Sooooo I found this amazing book at the library the other day, and I COULD. NOT. STOP. GIGGLING.
I must share it with you.
Acupressure for Athletes, by Dr. David Nickel, DOM
Dear Dr. Nickel, author: Thank you for this gem of a book. The cover alone made my day.
To the fabulous Kira Od, illustrator (and bronze sculptor) extraordinaire: I have never seen such anatomically correct moustaches. Thank you.
I would recommend saving this post as a resource for the future, when you’re having a bad day at work. The eighties hair, scrunchy socks, and aforementioned moustaches will surely cheer you up. If they don’t, then probably nothing can. Sorry.
Where did I find this awesome book?
I was in the library at Finger Lakes School of Acupuncture & Oriental Medicine looking for tui na and acupressure books to bring to a presentation when I came across Acupressure for Athletes. As part of my job as an acupuncture admissions counselor, I give presentations in colleges explaining acupuncture, what it’s like to be an acupuncturist, and what an acupuncture education is like. Basically, I’m hoping to recruit new acupuncturists who will change the world 🙂
For this particular presentation, at a massage school in New Hampshire, the students were looking forward to learning more about Chinese medical massage and acupressure, so I went exploring in FLSAOM’s library to see what I could see.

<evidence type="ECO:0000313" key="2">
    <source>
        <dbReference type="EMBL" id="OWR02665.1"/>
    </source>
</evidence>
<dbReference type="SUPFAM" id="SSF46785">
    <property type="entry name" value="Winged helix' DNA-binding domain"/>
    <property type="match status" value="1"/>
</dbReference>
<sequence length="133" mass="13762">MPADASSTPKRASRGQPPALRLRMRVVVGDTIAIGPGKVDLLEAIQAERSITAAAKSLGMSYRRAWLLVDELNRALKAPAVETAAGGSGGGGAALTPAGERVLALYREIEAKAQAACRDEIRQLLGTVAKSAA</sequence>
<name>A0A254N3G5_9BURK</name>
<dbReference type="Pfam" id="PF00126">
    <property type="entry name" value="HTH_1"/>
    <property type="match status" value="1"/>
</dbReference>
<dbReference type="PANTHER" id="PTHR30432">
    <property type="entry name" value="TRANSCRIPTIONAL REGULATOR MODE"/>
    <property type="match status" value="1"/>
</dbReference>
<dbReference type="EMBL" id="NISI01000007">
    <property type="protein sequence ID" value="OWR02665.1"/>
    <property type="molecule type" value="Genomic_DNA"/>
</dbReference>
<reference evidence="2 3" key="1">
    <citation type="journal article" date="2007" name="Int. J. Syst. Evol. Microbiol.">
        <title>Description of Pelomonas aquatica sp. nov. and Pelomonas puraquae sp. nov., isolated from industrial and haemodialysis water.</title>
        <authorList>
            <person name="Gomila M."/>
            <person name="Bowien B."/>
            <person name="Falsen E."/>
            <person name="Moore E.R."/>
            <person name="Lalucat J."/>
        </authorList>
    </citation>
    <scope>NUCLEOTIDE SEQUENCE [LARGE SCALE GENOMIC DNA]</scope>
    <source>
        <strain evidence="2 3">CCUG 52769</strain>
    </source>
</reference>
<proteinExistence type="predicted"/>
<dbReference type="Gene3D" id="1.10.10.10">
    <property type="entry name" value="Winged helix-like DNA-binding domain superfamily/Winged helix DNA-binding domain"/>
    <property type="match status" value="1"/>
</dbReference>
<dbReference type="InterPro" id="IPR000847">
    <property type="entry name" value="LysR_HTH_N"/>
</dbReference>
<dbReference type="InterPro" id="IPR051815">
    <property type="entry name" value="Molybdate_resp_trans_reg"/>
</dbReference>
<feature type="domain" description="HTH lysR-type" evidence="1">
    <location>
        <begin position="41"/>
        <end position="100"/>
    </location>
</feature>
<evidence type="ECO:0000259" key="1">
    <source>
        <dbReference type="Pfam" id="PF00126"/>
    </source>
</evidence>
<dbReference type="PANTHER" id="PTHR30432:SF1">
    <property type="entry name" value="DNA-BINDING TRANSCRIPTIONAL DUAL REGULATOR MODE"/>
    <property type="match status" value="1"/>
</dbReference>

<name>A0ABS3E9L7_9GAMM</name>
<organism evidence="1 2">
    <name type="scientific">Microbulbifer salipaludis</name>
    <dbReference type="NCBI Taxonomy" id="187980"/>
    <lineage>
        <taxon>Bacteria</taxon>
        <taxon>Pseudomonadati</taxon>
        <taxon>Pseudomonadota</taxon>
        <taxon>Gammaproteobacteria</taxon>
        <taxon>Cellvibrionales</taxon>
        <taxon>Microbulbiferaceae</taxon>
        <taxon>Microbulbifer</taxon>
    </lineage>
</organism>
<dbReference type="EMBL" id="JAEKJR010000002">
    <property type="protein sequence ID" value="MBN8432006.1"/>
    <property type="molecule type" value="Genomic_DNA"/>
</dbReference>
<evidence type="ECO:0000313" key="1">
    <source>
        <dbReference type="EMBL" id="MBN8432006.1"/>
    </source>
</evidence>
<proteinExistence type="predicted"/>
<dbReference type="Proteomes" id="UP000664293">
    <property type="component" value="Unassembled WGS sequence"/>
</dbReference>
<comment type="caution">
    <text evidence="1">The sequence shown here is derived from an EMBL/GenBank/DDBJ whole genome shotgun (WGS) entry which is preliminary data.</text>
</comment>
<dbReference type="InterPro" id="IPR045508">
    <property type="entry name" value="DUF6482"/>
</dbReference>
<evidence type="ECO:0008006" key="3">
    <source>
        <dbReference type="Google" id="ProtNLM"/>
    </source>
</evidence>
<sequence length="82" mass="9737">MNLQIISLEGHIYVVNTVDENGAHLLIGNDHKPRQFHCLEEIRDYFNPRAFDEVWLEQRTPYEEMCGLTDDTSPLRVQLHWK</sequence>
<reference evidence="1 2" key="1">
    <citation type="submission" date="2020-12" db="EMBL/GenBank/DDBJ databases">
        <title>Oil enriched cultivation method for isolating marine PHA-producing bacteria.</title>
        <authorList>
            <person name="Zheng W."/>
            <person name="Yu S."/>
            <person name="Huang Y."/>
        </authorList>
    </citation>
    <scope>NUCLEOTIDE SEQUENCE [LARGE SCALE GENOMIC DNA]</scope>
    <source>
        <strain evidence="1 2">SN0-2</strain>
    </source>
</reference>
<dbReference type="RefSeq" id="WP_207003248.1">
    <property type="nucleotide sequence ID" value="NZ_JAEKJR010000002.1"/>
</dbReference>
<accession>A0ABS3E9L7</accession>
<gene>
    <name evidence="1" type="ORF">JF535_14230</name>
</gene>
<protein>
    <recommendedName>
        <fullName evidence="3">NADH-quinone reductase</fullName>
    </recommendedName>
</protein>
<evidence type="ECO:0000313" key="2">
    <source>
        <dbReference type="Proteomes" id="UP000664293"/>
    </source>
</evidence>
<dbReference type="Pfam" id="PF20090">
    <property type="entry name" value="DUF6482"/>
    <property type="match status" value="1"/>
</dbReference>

And oh, what did I see?
Only what my coworkers (and Instagram followers) have deemed “The best book ever!”
Not even just the best acupressure book – the best book of all time. (Take that, James Joyce.)
For the record, I would like to state that we have a perfectly modern library at FLSAOM. But like any good library, we hang on to oldies but goodies. So don’t go imagining that our library is filled with eighties-only textbooks plastered with half-naked people. Or do, if that’s your thing?
Let’s take a look inside:
To begin with, I would be doing this book a disservice if I failed to admit that it’s actually an awesome resource for athletic patients who are genuinely interested in self-care.
(It has only one caveat; see below.) And, carrying this book around will help your patients make friends, because people literally cannot resist the cover.
The author, Dr. David Nickel, is a Doctor of Oriental Medicine (DOM) who’s been in practice in California since 1982. He specializes in the treatment of athletes, and essentially wrote this book because he needed a resource for his patients about acupressure and injury prevention/management. I wish I had that motivation. Can’t find the book I need? I’ll just write it.
Before we talk about anything else, though, we need to discuss:
In all seriousness, part of the reason this book is great for patients is that the drawings are awesome. The anatomical accuracy makes it makes it pretty darn easy for the patient to know where points are located, especially in difficult, smaller areas like the back of the hand and the ear.
The illustrations are also awesome for other (obvious) reasons, including, but not limited to:
- 70s short-shorts
- intense facial expressions
- people exercising (and injuring themselves) in their underpants
What else is great about about Acupressure for Athletes, from a serious standpoint? It provides: